The person is more important than your perspective. More important than the systematic process. More important than the business. More important than the numbers. If we learn to reach the person, they will be the best version of themselves and this will bring to whatever company, group or household, the very thing that is needed to help growth and productivity overall, with empathy.

WARNING - Stay Mindful of YOU

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Here are some starter tips to move towards being a successful, empathetic leader:

Belief: You must believe that empathy can be learned. It is not just something a person is born with. It is a skill that can be cultivated and must be nurtured. People who understand that empathy is changeable, even in the most challenging moments, they put more effort into being empathic.

Focus outward: Being mindfully aware of your surroundings, especially the behaviors and expressions of other people, is crucial for empathy. By practicing mindfulness, it helps us take the perspectives of other people, and not feel overwhelmed when we encounter their negative emotions.

Get out of your own head: Actively imagine what someone else might be experiencing. Literally put yourself in their shoes, in their circumstance. Stop thinking about the solution or the next meal and allow yourself to feel it.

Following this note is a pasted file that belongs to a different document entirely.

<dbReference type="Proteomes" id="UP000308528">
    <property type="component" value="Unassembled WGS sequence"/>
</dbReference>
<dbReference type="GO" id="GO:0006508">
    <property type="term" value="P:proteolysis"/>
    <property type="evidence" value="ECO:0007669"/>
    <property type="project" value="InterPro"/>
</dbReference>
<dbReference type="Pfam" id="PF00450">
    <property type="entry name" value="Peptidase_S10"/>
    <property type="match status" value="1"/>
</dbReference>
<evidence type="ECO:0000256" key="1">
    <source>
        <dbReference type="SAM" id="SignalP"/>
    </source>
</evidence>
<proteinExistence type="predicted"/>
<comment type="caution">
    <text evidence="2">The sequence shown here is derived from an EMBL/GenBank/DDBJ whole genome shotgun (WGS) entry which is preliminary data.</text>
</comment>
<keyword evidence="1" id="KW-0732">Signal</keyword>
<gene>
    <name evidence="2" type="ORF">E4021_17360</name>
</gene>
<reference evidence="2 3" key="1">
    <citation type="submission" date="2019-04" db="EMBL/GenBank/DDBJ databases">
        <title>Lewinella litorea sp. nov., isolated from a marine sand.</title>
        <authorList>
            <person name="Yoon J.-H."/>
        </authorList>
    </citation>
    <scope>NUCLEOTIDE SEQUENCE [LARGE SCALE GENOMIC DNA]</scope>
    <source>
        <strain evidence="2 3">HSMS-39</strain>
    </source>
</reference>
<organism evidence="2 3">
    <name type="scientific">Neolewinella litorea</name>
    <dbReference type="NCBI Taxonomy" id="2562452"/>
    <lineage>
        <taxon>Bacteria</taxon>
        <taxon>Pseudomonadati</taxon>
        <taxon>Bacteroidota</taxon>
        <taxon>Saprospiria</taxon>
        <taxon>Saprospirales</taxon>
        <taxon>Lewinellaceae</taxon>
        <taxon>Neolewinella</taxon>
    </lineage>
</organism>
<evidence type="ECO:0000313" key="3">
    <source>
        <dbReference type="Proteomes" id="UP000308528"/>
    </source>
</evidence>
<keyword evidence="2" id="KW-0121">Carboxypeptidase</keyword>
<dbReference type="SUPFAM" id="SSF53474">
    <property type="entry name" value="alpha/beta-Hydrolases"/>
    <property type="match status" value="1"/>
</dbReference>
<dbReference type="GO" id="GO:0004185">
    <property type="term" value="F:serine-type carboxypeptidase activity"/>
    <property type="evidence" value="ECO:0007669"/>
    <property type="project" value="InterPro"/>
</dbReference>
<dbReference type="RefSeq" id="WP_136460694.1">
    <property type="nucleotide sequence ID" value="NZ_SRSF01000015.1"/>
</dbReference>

Keep your feet on the ground by not jumping to conclusions: Your perspective is just a small sliver of the possibilities of truth. Listen and lay your opinions aside.

Meditate: Neuroscience research by Richard Davidson and his colleagues suggests that Loving-kindness meditation, which focuses on the well-being of others, may increase the capacity for empathy among meditators (short-term or long-term).

Pay attention to posture and faces: Just like when caring for a baby, we take our cues from expressions and movements. The unspoken words are some of the most important thoughts a person will never speak aloud. Therefore, we must take time to learn these different expressions.

Fight against inequity: Research has shown that as a person’s higher socioeconomic status increases, their level of empathy diminishes. Maybe it’s because people with a high socioeconomic status have less of a need to connect with, rely on or cooperate with others. This supports the idea that as the socioeconomic gap widens between the haves and the have-nots, there is concern that the empathy gap will widen as well. This means that as we grow in society, we should be very intentional in maintaining our empathy towards others.

Want to learn more about becoming an Empathetic Leader with 1-on1 coaching?

Want support on shifting your business culture with Empathetic Leadership training?

#empatheticleadership #leadership #meditation #mentalhealth #productivity #sustainability #balance #retention